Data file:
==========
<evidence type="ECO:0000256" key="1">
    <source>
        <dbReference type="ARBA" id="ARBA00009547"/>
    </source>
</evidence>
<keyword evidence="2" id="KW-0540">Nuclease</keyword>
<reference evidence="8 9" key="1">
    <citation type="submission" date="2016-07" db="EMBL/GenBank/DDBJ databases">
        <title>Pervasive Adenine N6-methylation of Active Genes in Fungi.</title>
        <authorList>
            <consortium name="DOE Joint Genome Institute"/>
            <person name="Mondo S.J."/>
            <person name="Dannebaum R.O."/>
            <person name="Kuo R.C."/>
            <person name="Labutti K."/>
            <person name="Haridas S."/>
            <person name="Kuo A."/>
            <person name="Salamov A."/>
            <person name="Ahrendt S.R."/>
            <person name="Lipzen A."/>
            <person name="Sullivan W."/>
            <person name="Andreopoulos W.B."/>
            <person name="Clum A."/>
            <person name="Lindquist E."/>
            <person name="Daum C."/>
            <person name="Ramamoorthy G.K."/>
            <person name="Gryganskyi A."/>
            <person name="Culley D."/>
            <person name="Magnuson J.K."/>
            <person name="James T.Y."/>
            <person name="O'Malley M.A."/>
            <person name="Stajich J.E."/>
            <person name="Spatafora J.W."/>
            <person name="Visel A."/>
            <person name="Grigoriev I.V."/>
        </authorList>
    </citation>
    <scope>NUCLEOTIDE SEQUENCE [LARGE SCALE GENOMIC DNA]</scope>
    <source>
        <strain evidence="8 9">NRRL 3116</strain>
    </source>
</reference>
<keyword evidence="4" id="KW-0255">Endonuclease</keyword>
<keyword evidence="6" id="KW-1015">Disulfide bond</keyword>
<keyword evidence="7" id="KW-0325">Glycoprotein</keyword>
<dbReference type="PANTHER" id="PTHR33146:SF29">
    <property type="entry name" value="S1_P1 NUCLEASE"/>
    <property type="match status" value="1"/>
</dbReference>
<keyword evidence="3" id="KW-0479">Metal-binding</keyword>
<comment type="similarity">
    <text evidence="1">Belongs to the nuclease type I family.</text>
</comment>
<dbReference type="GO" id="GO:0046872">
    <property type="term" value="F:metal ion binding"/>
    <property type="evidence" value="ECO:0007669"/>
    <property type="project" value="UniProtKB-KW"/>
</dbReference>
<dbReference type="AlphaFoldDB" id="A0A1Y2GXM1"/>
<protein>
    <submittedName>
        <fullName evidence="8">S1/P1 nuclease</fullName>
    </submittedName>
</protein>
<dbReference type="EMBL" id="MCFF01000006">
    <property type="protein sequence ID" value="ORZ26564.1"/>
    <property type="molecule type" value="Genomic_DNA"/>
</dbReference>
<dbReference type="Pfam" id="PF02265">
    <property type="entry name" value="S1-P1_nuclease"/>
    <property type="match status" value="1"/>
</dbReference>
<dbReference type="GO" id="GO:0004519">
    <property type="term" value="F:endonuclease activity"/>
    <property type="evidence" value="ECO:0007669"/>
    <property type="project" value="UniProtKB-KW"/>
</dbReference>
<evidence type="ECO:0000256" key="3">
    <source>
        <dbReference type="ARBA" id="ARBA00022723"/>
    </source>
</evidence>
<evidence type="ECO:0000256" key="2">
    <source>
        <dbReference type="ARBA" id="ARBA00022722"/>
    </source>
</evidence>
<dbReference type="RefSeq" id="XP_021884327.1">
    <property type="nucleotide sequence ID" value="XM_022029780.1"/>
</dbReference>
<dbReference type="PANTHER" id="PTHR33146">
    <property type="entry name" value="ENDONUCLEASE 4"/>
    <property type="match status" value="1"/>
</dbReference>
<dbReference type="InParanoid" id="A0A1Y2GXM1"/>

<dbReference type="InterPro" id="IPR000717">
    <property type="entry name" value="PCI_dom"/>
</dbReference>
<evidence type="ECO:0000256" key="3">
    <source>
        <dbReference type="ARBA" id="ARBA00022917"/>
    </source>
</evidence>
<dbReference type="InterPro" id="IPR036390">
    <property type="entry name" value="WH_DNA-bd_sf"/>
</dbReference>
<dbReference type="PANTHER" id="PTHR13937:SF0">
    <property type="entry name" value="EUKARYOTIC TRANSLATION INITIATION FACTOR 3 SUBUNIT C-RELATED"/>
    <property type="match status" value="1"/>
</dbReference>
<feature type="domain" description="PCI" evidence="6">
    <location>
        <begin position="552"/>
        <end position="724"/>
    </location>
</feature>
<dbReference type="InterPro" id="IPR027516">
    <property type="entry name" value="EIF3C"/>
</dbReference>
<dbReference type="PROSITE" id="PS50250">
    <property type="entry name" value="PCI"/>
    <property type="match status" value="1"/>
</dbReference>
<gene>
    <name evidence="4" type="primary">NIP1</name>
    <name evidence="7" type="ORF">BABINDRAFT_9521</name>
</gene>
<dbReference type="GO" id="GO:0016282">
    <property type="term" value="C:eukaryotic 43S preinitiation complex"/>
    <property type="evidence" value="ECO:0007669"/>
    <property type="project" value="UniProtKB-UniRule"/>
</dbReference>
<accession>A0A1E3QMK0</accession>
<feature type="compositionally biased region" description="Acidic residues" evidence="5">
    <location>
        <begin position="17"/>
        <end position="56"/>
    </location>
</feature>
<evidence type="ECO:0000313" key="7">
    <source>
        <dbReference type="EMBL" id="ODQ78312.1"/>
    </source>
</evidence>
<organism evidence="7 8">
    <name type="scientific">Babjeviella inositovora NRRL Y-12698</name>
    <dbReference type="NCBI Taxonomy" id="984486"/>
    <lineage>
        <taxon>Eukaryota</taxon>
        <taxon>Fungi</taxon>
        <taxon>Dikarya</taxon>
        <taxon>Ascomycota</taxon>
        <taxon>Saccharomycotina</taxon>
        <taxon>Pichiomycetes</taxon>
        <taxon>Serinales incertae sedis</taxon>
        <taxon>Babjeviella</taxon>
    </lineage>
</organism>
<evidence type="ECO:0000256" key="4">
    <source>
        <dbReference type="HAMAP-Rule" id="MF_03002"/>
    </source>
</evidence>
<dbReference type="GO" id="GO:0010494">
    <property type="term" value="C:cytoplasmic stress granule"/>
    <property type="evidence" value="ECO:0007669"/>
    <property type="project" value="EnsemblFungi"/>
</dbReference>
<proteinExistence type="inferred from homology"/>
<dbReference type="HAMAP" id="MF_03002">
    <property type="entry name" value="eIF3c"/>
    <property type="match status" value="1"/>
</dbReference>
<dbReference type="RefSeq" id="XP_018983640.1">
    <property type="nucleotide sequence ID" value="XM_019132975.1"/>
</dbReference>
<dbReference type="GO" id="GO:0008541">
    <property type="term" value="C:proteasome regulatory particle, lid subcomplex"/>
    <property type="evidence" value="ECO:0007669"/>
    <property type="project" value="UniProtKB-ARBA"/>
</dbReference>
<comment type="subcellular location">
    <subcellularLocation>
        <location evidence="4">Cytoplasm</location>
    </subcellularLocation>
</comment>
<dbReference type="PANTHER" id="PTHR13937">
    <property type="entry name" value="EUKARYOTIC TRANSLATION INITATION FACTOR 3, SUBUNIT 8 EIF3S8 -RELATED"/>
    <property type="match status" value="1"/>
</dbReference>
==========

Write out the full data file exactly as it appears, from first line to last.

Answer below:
<evidence type="ECO:0000256" key="1">
    <source>
        <dbReference type="ARBA" id="ARBA00009547"/>
    </source>
</evidence>
<keyword evidence="2" id="KW-0540">Nuclease</keyword>
<reference evidence="8 9" key="1">
    <citation type="submission" date="2016-07" db="EMBL/GenBank/DDBJ databases">
        <title>Pervasive Adenine N6-methylation of Active Genes in Fungi.</title>
        <authorList>
            <consortium name="DOE Joint Genome Institute"/>
            <person name="Mondo S.J."/>
            <person name="Dannebaum R.O."/>
            <person name="Kuo R.C."/>
            <person name="Labutti K."/>
            <person name="Haridas S."/>
            <person name="Kuo A."/>
            <person name="Salamov A."/>
            <person name="Ahrendt S.R."/>
            <person name="Lipzen A."/>
            <person name="Sullivan W."/>
            <person name="Andreopoulos W.B."/>
            <person name="Clum A."/>
            <person name="Lindquist E."/>
            <person name="Daum C."/>
            <person name="Ramamoorthy G.K."/>
            <person name="Gryganskyi A."/>
            <person name="Culley D."/>
            <person name="Magnuson J.K."/>
            <person name="James T.Y."/>
            <person name="O'Malley M.A."/>
            <person name="Stajich J.E."/>
            <person name="Spatafora J.W."/>
            <person name="Visel A."/>
            <person name="Grigoriev I.V."/>
        </authorList>
    </citation>
    <scope>NUCLEOTIDE SEQUENCE [LARGE SCALE GENOMIC DNA]</scope>
    <source>
        <strain evidence="8 9">NRRL 3116</strain>
    </source>
</reference>
<keyword evidence="4" id="KW-0255">Endonuclease</keyword>
<keyword evidence="6" id="KW-1015">Disulfide bond</keyword>
<keyword evidence="7" id="KW-0325">Glycoprotein</keyword>
<dbReference type="PANTHER" id="PTHR33146:SF29">
    <property type="entry name" value="S1_P1 NUCLEASE"/>
    <property type="match status" value="1"/>
</dbReference>
<keyword evidence="3" id="KW-0479">Metal-binding</keyword>
<comment type="similarity">
    <text evidence="1">Belongs to the nuclease type I family.</text>
</comment>
<dbReference type="GO" id="GO:0046872">
    <property type="term" value="F:metal ion binding"/>
    <property type="evidence" value="ECO:0007669"/>
    <property type="project" value="UniProtKB-KW"/>
</dbReference>
<dbReference type="AlphaFoldDB" id="A0A1Y2GXM1"/>
<protein>
    <submittedName>
        <fullName evidence="8">S1/P1 nuclease</fullName>
    </submittedName>
</protein>
<dbReference type="EMBL" id="MCFF01000006">
    <property type="protein sequence ID" value="ORZ26564.1"/>
    <property type="molecule type" value="Genomic_DNA"/>
</dbReference>
<dbReference type="Pfam" id="PF02265">
    <property type="entry name" value="S1-P1_nuclease"/>
    <property type="match status" value="1"/>
</dbReference>
<dbReference type="GO" id="GO:0004519">
    <property type="term" value="F:endonuclease activity"/>
    <property type="evidence" value="ECO:0007669"/>
    <property type="project" value="UniProtKB-KW"/>
</dbReference>
<evidence type="ECO:0000256" key="3">
    <source>
        <dbReference type="ARBA" id="ARBA00022723"/>
    </source>
</evidence>
<evidence type="ECO:0000256" key="2">
    <source>
        <dbReference type="ARBA" id="ARBA00022722"/>
    </source>
</evidence>
<dbReference type="RefSeq" id="XP_021884327.1">
    <property type="nucleotide sequence ID" value="XM_022029780.1"/>
</dbReference>
<dbReference type="PANTHER" id="PTHR33146">
    <property type="entry name" value="ENDONUCLEASE 4"/>
    <property type="match status" value="1"/>
</dbReference>
<dbReference type="InParanoid" id="A0A1Y2GXM1"/>

<dbReference type="InterPro" id="IPR000717">
    <property type="entry name" value="PCI_dom"/>
</dbReference>
<evidence type="ECO:0000256" key="3">
    <source>
        <dbReference type="ARBA" id="ARBA00022917"/>
    </source>
</evidence>
<dbReference type="InterPro" id="IPR036390">
    <property type="entry name" value="WH_DNA-bd_sf"/>
</dbReference>
<dbReference type="PANTHER" id="PTHR13937:SF0">
    <property type="entry name" value="EUKARYOTIC TRANSLATION INITIATION FACTOR 3 SUBUNIT C-RELATED"/>
    <property type="match status" value="1"/>
</dbReference>
<feature type="domain" description="PCI" evidence="6">
    <location>
        <begin position="552"/>
        <end position="724"/>
    </location>
</feature>
<dbReference type="InterPro" id="IPR027516">
    <property type="entry name" value="EIF3C"/>
</dbReference>
<dbReference type="PROSITE" id="PS50250">
    <property type="entry name" value="PCI"/>
    <property type="match status" value="1"/>
</dbReference>
<gene>
    <name evidence="4" type="primary">NIP1</name>
    <name evidence="7" type="ORF">BABINDRAFT_9521</name>
</gene>
<dbReference type="GO" id="GO:0016282">
    <property type="term" value="C:eukaryotic 43S preinitiation complex"/>
    <property type="evidence" value="ECO:0007669"/>
    <property type="project" value="UniProtKB-UniRule"/>
</dbReference>
<accession>A0A1E3QMK0</accession>
<feature type="compositionally biased region" description="Acidic residues" evidence="5">
    <location>
        <begin position="17"/>
        <end position="56"/>
    </location>
</feature>
<evidence type="ECO:0000313" key="7">
    <source>
        <dbReference type="EMBL" id="ODQ78312.1"/>
    </source>
</evidence>
<organism evidence="7 8">
    <name type="scientific">Babjeviella inositovora NRRL Y-12698</name>
    <dbReference type="NCBI Taxonomy" id="984486"/>
    <lineage>
        <taxon>Eukaryota</taxon>
        <taxon>Fungi</taxon>
        <taxon>Dikarya</taxon>
        <taxon>Ascomycota</taxon>
        <taxon>Saccharomycotina</taxon>
        <taxon>Pichiomycetes</taxon>
        <taxon>Serinales incertae sedis</taxon>
        <taxon>Babjeviella</taxon>
    </lineage>
</organism>
<evidence type="ECO:0000256" key="4">
    <source>
        <dbReference type="HAMAP-Rule" id="MF_03002"/>
    </source>
</evidence>
<dbReference type="GO" id="GO:0010494">
    <property type="term" value="C:cytoplasmic stress granule"/>
    <property type="evidence" value="ECO:0007669"/>
    <property type="project" value="EnsemblFungi"/>
</dbReference>
<proteinExistence type="inferred from homology"/>
<dbReference type="HAMAP" id="MF_03002">
    <property type="entry name" value="eIF3c"/>
    <property type="match status" value="1"/>
</dbReference>
<dbReference type="RefSeq" id="XP_018983640.1">
    <property type="nucleotide sequence ID" value="XM_019132975.1"/>
</dbReference>
<dbReference type="GO" id="GO:0008541">
    <property type="term" value="C:proteasome regulatory particle, lid subcomplex"/>
    <property type="evidence" value="ECO:0007669"/>
    <property type="project" value="UniProtKB-ARBA"/>
</dbReference>
<comment type="subcellular location">
    <subcellularLocation>
        <location evidence="4">Cytoplasm</location>
    </subcellularLocation>
</comment>
<dbReference type="PANTHER" id="PTHR13937">
    <property type="entry name" value="EUKARYOTIC TRANSLATION INITATION FACTOR 3, SUBUNIT 8 EIF3S8 -RELATED"/>
    <property type="match status" value="1"/>
</dbReference>